You may recall that John the Baptist introduced us to Jesus (John 1:33) as "the one who baptizes with the Holy Spirit."  Jesus had earlier promised to give the Holy Spirit "generously" as validation that he is actually from God (John 3:34).  Furthermore, Jesus has spoken of spiritual "rivers of living water" that would flow from him (John 7:38-39).  Jesus has repeatedly promised that, though he will leave his disciplesw, he will send them an "Advocate," the Paraclete, who is "the Spirit of truth," but Jesus warns his disciples that this Paraclete cannot be known or received by "the world" (John 14:16-17).

What will the Holy Spirit do?  The Paraclete is a teacher who will remind Jesus' followers of all he told them (compare John 14:26 with John 16:13) and will give them what they need in order to boldly testify to the truth about Jesus (John 16:26-27).  Surely there was a building expectation among Jesus' followers as to when they would actually be given this educative Holy Spirit.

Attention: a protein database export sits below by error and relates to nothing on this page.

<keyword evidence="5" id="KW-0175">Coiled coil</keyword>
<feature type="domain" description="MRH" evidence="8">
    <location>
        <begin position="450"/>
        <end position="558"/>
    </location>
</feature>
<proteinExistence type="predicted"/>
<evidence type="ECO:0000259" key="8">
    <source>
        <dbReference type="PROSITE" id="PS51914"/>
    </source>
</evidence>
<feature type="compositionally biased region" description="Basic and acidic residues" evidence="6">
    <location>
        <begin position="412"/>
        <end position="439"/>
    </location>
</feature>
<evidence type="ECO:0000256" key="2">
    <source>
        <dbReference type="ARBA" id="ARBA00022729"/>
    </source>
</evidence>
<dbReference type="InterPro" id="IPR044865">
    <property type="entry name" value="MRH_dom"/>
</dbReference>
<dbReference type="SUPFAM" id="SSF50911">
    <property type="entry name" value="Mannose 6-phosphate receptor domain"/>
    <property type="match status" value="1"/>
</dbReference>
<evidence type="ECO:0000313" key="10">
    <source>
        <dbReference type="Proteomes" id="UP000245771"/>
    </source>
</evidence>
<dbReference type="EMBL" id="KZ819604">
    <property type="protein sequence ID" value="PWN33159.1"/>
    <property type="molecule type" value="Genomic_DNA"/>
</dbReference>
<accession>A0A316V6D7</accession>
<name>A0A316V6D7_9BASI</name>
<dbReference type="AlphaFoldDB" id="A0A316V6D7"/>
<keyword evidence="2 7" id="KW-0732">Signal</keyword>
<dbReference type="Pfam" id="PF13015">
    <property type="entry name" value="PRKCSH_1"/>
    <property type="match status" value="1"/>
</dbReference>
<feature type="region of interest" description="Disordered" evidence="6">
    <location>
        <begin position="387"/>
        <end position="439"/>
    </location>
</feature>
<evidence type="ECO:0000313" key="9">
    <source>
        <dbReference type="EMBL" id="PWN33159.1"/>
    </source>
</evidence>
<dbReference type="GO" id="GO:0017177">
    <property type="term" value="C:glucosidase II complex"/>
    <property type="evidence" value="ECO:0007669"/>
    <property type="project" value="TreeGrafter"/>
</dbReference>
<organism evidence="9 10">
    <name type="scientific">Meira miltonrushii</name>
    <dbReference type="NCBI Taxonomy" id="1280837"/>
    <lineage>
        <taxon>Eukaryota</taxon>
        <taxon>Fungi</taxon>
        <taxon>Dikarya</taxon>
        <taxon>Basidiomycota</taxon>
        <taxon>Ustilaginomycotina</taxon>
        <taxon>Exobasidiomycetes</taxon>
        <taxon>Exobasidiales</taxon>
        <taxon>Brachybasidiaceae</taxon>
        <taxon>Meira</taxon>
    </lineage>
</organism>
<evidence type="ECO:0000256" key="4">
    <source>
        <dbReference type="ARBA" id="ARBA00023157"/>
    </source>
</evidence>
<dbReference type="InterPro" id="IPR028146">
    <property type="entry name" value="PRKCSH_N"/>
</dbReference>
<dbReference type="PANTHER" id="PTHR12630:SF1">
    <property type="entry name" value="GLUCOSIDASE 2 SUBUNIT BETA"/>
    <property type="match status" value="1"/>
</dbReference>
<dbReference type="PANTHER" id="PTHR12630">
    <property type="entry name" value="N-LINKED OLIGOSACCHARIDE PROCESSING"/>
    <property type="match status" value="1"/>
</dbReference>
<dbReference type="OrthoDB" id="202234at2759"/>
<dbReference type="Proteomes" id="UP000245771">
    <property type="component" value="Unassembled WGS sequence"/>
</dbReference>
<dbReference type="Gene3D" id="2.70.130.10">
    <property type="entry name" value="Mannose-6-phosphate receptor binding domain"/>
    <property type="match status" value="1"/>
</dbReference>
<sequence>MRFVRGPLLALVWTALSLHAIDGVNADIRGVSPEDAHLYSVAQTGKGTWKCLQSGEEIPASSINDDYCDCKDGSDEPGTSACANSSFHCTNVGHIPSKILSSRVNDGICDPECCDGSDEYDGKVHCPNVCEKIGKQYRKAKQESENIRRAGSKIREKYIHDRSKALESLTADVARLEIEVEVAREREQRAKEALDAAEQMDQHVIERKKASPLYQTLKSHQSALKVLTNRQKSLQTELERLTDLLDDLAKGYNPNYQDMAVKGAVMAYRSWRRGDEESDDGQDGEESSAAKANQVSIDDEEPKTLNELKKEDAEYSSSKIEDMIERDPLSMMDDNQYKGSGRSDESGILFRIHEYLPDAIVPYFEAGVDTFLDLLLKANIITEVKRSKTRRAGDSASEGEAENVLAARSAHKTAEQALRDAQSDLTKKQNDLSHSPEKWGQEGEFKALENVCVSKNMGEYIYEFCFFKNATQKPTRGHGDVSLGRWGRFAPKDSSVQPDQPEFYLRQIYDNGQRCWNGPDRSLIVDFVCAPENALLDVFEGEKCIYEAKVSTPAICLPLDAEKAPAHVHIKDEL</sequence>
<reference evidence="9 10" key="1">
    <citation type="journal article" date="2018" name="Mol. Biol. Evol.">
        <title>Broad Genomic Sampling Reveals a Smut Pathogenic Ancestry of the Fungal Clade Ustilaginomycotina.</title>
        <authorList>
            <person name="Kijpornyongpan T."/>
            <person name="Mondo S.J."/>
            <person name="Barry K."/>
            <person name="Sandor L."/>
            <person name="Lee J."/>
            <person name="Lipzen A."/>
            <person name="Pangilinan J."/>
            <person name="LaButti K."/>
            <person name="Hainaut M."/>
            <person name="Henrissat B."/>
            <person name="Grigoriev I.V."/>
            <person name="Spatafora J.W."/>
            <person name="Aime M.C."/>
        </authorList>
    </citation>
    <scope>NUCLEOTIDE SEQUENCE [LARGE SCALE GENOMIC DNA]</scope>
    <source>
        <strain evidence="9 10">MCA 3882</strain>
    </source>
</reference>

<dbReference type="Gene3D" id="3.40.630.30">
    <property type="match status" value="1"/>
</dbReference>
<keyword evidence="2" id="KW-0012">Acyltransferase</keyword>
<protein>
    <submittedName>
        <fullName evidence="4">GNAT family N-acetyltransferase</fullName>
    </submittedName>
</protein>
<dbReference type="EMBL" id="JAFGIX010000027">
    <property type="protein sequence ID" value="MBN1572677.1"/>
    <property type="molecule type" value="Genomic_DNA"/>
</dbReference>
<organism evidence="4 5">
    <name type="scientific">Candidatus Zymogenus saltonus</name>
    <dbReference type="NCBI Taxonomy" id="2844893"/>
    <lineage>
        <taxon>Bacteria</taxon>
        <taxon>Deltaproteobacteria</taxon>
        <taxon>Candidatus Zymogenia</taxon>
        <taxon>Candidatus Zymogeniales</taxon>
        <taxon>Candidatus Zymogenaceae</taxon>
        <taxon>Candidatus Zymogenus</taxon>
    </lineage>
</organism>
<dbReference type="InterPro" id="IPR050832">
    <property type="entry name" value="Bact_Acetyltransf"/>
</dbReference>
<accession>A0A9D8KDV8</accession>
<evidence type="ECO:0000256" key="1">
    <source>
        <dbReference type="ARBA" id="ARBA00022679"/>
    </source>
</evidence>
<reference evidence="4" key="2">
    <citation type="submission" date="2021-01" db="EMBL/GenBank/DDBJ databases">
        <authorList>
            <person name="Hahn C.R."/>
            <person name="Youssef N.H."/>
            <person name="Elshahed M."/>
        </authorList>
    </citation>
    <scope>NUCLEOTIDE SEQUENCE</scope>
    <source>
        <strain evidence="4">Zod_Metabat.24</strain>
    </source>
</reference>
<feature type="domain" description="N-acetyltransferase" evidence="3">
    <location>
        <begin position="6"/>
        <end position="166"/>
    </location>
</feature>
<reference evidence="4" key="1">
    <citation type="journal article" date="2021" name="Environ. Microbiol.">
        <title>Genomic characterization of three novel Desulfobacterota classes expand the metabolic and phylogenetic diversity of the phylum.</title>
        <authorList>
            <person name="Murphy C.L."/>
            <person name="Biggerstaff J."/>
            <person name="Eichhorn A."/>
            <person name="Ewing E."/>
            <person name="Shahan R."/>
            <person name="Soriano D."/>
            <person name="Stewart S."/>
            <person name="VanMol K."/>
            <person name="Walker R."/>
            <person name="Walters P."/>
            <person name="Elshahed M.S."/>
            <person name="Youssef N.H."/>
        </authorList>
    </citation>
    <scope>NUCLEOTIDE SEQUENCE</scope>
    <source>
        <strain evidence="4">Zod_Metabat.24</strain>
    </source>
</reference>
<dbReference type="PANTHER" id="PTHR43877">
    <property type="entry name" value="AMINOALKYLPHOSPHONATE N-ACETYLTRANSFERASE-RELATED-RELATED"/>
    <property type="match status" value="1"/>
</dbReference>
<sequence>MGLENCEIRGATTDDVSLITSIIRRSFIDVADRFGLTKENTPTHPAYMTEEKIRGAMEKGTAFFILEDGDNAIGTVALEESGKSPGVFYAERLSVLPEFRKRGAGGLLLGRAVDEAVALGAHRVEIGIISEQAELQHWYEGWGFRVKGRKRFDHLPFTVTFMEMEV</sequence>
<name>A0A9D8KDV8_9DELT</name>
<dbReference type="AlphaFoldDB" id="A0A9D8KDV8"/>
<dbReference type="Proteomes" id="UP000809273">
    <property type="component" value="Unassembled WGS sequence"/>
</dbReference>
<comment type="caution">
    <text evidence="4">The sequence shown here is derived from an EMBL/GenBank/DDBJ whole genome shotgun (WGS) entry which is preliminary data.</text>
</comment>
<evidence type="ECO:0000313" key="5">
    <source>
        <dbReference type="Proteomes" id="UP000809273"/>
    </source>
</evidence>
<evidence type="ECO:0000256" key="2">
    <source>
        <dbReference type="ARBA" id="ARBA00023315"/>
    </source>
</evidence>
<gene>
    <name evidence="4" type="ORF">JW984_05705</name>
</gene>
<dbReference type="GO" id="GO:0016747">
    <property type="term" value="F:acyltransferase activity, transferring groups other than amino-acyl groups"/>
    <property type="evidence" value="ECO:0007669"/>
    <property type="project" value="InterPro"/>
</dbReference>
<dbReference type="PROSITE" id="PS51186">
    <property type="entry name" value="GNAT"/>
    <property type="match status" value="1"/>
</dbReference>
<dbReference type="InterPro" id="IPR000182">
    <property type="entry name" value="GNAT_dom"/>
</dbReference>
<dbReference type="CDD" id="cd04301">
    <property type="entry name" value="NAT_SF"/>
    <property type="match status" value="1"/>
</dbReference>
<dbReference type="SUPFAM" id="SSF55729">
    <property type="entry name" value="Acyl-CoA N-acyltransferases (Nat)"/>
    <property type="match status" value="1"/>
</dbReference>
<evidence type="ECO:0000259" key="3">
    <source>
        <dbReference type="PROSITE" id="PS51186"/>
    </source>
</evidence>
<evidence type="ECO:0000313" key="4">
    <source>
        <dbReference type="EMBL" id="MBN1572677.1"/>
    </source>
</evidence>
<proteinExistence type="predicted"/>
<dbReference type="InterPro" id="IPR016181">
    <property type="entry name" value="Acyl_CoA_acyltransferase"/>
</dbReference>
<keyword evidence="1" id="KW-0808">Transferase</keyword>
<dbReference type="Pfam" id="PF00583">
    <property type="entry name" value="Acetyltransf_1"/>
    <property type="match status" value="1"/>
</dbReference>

The setting of this climatic event in John's Gospel is signiicant.  It is night.  After a bloody, violent week, the followers of Jesus are cowering behind locked doors in the dark for fear of the authorities.  If the religious authorities went to Pilate and reported that another revolt was afoot to overthrow Ceasar's rule, they could be arrested, tortured, and end up on the cross just like Jesus.

Without warning, the Risen Christ intrudes and stands among his fearful followers and says, "Peace be with you."  The "peace" is the peace of forgiveness.  Though the disciples have behaved in a reprehensible manner, Jesus returns to them, resumes his conversation with them and, in effect, forgives them.  Jesus has already said that the peace he gives is different from the alleged "peace" that "the world gives" (John 14:27).  Jesus' peace is that which overcomes the dangers of "the world" (John 16:33).  The "world" is that realm of threat and resistance to the Sovereignty of Christ, but Jesus, in his death and resurrection and in his restoration of his disciples' relationship with him, has overcome the ways of the world.